experiences, but no superordinate conscious entity that is
the union of the two. In other words, there is nothing-it-islike-
to-be two people, let alone the 300 plus million citizens
making up the USA.13 Again, this point can be exemplified
schematically by the system of figure 5a, right panel. While
the five small complexes do interact, forming a larger integrated
system, the larger system is not a complex: by the
exclusion postulate, only the five smaller complexes exist,
since they are local maxima of integrated information
(Fmax ¼ 0.19), while the larger system is not a complex
(F ¼ 0.03).Worse, a dumb thing with hardly any intrinsically
distinguishable states, say a grain of sand for the sake of the
argument, has no experience whatsoever. And heaping a
large number of such zero-F systems on top of each other
would not increase their F to a non-zero value: to be a
sand dune does not feel like anything either—aggregates
have no consciousness.
(g) Complicated systems can be unconscious
A second class of zero-F systems are purely feed-forward
computational networks in which one layer feeds the next
one without any recurrent connections. In a feed-forward network,
the input layer is always determined entirely by
external inputs and the output layer does not affect the rest
of the system, hence neither layer can be part of a complex,
and the same is true recursively for the next layers downstream
and upstream. According to IIT, then, a feedforward
network does not exist intrinsically—for itself—but
is a zombie—carrying out tasks unconsciously [118]. Yet
from the extrinsic perspective of a user, feed-forward networks,
like those used in deep learning, perform plenty of
useful computational functions, such as finding faces or
cats in images [119], labelling images, reading zip codes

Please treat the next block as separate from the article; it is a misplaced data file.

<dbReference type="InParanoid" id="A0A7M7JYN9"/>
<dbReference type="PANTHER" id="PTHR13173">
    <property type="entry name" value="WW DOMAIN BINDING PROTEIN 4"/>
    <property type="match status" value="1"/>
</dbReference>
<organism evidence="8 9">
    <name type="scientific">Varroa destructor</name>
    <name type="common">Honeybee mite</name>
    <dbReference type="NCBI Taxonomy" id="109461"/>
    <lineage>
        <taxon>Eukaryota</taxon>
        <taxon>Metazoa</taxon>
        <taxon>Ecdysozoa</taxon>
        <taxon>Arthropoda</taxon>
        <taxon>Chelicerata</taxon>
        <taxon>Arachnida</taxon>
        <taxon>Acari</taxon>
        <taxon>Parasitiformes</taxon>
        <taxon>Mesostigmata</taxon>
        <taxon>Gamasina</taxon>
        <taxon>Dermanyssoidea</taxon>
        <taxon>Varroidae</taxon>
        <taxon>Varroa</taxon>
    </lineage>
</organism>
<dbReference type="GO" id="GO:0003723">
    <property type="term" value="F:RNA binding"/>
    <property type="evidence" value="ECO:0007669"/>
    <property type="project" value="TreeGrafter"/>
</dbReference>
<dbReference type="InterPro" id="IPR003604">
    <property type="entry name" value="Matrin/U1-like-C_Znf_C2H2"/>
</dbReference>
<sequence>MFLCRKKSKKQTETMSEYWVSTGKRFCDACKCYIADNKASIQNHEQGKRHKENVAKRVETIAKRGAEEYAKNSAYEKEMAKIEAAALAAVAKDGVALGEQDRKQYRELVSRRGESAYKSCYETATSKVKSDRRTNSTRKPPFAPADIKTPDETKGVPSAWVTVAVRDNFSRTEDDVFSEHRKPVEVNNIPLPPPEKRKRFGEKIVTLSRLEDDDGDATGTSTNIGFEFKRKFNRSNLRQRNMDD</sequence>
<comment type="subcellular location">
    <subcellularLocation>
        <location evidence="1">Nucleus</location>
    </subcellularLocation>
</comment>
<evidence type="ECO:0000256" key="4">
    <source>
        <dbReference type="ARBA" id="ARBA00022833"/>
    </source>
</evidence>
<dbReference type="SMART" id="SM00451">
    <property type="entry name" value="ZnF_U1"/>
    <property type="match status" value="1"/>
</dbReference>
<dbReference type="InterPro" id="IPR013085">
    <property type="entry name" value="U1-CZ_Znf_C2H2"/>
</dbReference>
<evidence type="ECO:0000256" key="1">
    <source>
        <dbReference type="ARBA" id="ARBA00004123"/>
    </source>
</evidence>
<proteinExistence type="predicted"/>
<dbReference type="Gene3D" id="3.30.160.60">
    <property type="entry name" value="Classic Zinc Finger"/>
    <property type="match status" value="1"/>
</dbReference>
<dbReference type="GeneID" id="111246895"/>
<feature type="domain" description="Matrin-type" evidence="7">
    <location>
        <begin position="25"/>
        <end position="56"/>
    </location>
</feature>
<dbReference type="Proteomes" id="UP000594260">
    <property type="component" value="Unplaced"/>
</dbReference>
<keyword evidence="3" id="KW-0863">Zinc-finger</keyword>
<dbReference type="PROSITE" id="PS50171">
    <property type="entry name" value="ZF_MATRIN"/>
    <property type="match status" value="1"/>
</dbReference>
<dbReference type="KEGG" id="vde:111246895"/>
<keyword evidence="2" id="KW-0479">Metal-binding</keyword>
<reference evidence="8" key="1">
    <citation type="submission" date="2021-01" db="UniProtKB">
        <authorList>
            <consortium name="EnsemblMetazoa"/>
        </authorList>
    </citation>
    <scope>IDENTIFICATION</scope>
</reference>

and detecting credit card fraud.
This has a rather startling consequence. Consider that any
neural network with feedback circuits can be mapped onto a
purely feed-forward network in such a manner that the latter
approximates its input–output relationships (for computations
bounded by a maximal time step [120]). That is, for
the same inputs, the two networks will yield the same
output (in general, the equivalent feed-forward network
will have many more nodes and connection than the feedback
network). Therefore, a purely feed-forward system
able to replicate the input–output behaviour of the human
brain (under the limited time-step constraint) would be behaviourally
indistinguishable from us, and certainly capable
of passing the Turing test, yet it would have zero F and
would thus be a ‘perfect’ zombie. A simple example of two
functionally equivalent systems, one with recurrent connections
and non-zero F, and one purely feed-forward with
zero F, is shown in figure 5b [80].
In people and organisms that evolved through natural
selection, input–output behaviour provides a good first
guess about the presence of consciousness. However, as
demonstrated by the example in figure 5b, this may not
always be the case for radically different computational architectures.
In the general case, and certainly with machines,
it becomes essential to consider the internal circuitry—not
just what the machine does, but how it does it. This also
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Fmax= 10.56
≥1 Fmax= 0, no concepts
Fmax= 0.76
17 concepts
integrated system
...
output:
input:
tDt
t0
I1
I2
+1
2 2 1 0 0 2 2 1
979 date: 9 Nov 2007
EHT = 5.00 kV
www/semiconductor.com
100 nm
S/D Silicide
(likely NiSi) STI
W metal ‘0’ used as
local interconnect
in some regions
NMOS transistor